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A POEM Sacred to the MEMORY of Sir ISAAC NEWTON.


1 SHALL the great Soul of Newton quit this earth,
2 To mingle with his stars; and every muse,
3 Astonish'd into silence, shun the weight
4 Of honours due to his illustrious name?
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5 But what can man? Even now the sons of light,
6 In strains high-warbled to seraphic lyre,
7 Hail his arrival on the coast of bliss.
8 Yet am not I deterr'd, tho' high the theme,
9 And sung to harps of angels, for with you,
10 Ethereal Flames! ambitious, I aspire
11 In Nature's general symphony to joyn.
12 And what new wonders can ye show your guest!
13 Who, while on this dim spot, where mortals toil
14 Clouded in dust, from Motion's simple laws,
15 Could trace the secret hand of Providence,
16 Wide-working thro' this universal frame.
17 Have ye not listen'd while he bound the Suns,
18 And Planets to their spheres! th' unequal task
19 Of human kind till then. Oft had they roll'd
20 O'er erring Man the year, and oft disgrac'd
21 The pride of schools, before their course was known
22 Full in its causes and effects to him,
23 All-piercing sage! who sat not down and dream'd
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24 Romantic schemes, defended by the din
25 Of specious words, and tyranny of names;
26 But, bidding his amazing mind attend,
27 And with heroic patience years on years
28 Deep-searching, saw at last the System dawn,
29 And shine, of all his race, on him alone.
30 What were his raptures then! how pure! how strong!
31 And what the triumphs of old Greece and Rome,
32 By his diminish'd, but the price of boys
33 In some small fray victorious! when instead
34 Of shatter'd parcels of this earth usurp'd
35 By violence unmanly, and sore deeds
36 Of cruelty and Blood, Nature herself
37 Stood all subdu'd by him, and open laid
38 Her every latent glory to his view.
39 All intellectual eye, our solar Round
40 First gazing thro', he by the blended power
41 Of Gravitation and Projection saw
42 The whole in silent harmony revolve.
43 From unassisted vision hid, the Moons
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44 To chear remoter planets numerous pour'd,
45 By him in all their mingled tracts were seen.
46 He also fix'd the wandering Queen of Night,
47 Whether she wanes into a scanty orb,
48 Or, waxing broad, with her pale shadowy light,
49 In a soft deluge overflows the sky.
50 Her every motion clear-discerning, He
51 Adjusted to the mutual Main, and taught
52 Why now the mighty mass of water swells
53 Resistless, heaving on the broken rocks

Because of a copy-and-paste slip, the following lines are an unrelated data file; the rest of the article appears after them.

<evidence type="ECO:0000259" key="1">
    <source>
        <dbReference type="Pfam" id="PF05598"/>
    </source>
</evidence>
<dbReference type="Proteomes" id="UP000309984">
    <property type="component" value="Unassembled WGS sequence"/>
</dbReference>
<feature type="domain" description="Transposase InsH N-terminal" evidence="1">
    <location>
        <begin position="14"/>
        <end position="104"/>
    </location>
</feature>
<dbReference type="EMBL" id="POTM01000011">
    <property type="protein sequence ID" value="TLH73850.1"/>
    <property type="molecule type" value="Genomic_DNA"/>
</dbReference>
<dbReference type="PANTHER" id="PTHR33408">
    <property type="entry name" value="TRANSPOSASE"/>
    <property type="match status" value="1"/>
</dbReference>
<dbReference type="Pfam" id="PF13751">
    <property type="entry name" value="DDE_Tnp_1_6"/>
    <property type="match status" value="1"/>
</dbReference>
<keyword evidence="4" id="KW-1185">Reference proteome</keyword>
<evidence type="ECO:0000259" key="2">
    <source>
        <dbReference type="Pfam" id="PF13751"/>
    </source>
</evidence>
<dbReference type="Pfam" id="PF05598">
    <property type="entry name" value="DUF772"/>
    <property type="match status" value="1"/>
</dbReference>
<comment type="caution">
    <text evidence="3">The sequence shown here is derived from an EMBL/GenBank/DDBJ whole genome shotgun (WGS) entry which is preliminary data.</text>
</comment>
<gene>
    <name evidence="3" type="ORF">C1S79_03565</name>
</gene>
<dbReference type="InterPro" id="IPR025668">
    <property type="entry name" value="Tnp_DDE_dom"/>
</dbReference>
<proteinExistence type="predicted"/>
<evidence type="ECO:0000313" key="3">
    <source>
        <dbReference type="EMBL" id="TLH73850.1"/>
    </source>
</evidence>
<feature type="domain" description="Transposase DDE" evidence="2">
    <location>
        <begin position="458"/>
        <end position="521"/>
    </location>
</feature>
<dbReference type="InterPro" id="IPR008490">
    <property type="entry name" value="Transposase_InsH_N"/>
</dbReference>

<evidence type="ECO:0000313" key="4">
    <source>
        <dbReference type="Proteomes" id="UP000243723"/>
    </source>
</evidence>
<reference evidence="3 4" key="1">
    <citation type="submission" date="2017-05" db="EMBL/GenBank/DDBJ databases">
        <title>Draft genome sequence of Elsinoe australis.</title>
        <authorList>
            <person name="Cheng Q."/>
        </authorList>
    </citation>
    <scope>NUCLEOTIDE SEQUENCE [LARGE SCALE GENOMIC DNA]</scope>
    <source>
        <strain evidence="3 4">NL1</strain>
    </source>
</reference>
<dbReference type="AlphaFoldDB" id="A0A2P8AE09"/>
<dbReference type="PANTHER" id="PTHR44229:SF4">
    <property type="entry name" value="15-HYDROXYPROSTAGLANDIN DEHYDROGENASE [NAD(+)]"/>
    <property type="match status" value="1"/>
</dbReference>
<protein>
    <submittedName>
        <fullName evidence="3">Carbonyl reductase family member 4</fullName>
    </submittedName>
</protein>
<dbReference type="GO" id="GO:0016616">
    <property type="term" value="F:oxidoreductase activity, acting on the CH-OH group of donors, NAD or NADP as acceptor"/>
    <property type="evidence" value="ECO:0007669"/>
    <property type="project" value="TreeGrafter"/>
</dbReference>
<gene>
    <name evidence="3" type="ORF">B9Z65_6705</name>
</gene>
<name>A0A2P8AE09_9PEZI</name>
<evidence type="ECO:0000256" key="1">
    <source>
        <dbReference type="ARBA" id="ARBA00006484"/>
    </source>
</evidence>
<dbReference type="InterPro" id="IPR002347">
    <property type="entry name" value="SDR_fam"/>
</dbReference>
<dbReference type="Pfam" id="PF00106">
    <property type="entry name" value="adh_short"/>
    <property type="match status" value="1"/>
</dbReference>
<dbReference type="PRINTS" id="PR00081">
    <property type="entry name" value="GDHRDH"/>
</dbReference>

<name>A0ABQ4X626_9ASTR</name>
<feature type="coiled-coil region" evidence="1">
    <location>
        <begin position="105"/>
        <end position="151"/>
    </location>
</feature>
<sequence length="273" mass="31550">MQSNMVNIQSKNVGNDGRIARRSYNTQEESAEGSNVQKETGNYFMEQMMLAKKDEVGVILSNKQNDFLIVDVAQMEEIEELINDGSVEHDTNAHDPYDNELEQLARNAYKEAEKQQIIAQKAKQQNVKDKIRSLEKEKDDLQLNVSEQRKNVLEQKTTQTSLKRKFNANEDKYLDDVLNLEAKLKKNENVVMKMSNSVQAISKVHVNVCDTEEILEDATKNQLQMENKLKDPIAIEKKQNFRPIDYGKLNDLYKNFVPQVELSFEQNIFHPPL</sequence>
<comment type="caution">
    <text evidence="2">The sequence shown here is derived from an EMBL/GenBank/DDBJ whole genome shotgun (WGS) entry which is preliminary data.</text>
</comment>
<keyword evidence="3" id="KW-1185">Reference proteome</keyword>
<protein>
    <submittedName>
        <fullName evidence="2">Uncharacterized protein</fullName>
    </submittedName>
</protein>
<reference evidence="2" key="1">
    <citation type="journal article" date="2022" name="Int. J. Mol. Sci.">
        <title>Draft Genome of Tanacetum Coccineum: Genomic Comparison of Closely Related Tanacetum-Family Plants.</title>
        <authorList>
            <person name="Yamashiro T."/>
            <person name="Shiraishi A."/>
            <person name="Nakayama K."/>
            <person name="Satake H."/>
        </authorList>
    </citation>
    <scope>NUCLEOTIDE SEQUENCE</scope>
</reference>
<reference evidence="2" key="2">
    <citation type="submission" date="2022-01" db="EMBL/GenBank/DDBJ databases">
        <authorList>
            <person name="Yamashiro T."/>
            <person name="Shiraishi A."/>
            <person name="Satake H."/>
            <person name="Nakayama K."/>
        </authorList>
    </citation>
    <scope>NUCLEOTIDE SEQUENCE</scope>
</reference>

54 And the full river turning; till again
55 The tide revertive, unattracted, leaves
56 A yellow waste of idle sands behind.
57 Then breaking hence, he took his ardent flight
58 Thro' the blue Infinite; and every Star,
59 Which the clear concave of a winter's night
60 Pours on the eye, or astronomic tube,
61 Far-stretching, snatches from the dark abyss,
62 Or such as farther in successive skies
63 To fancy shine alone, at his approach
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64 Blaz'd into Suns, the living centre each
65 Of an harmonious system: all combin'd,
66 And rul'd unerring by that single power,
67 Which draws the stone projected to the ground.
68 O unprofuse magnificence divine!
69 O Wisdom truly perfect! thus to call
70 From a few causes such a scheme of things,
71 Effects so various, beautiful, and great,
72 An universe compleat! and, O belov'd
73 Of heaven! whose well-purg'd penetrative eye,
74 The mystic veil transpiercing, inly scann'd
75 The rising, moving, wide-establish'd frame.
76 He, first of men, with awful wing pursu'd
77 The Comet thro' the long Eliptic curve,
78 As round innumerous worlds he wound his way;
79 Till, to the forehead of our evening sky
80 Return'd, the blazing wonder glares anew,
81 And o'er the trembling nations shakes dismay.
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82 The heavens are all his own; from the wild rule
83 Of whirling Vortices, and circling Spheres,
84 To their first great simplicity restor'd.
85 The schools astonish'd stood; but found it vain
86 To keep at odds with demonstration strong,
87 And, unawaken'd, dream beneath the blaze
88 Of truth. At once their pleasing visions sled,
89 With the gay shadows of the morning mix'd,
90 When Newton rose, our philosophie sun.
91 Th' aerial flow of Sound was known to him,
92 From whence it first in wavy circles breaks,
93 Till the touch'd organ takes the meaning in.
94 Nor could the darting Beam, of speed immense,
95 Escape his swift pursuit, and measuring eye.
96 Even Light itself, which every things displays,
97 Shone undiscover'd, till his brighter mind
98 Untwisted all the shining robe of day;
99 And, from the whitening undistinguish'd blaze,
100 Collecting every ray into his kind,
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101 To the charm'd eye educ'd the gorgeous train
102 Of Parent-Colours. First the flaming Red
103 Sprung vivid forth; the tawny Orange next;
104 And next delicious Yellow; by whose side
105 Fell the kind beams of all-refreshing Green.
106 Then the pure Blue, that swells autumnal skies,
107 Ethereal play'd; and then, of sadder hue,
108 Emerg'd the deepen'd Indico, as when
109 The heavy-skirted evening droops with frost.
110 While the last gleamings of refracted light
111 Dy'd in the fainting Violet away.
112 These, when the clouds distil the rosy shower,
113 Shine out distinct adown the watry bow;
114 While o'er our heads the dewy vision bends
115 Delightful, melting on the fields beneath.
116 Myriads of mingling dies from these result,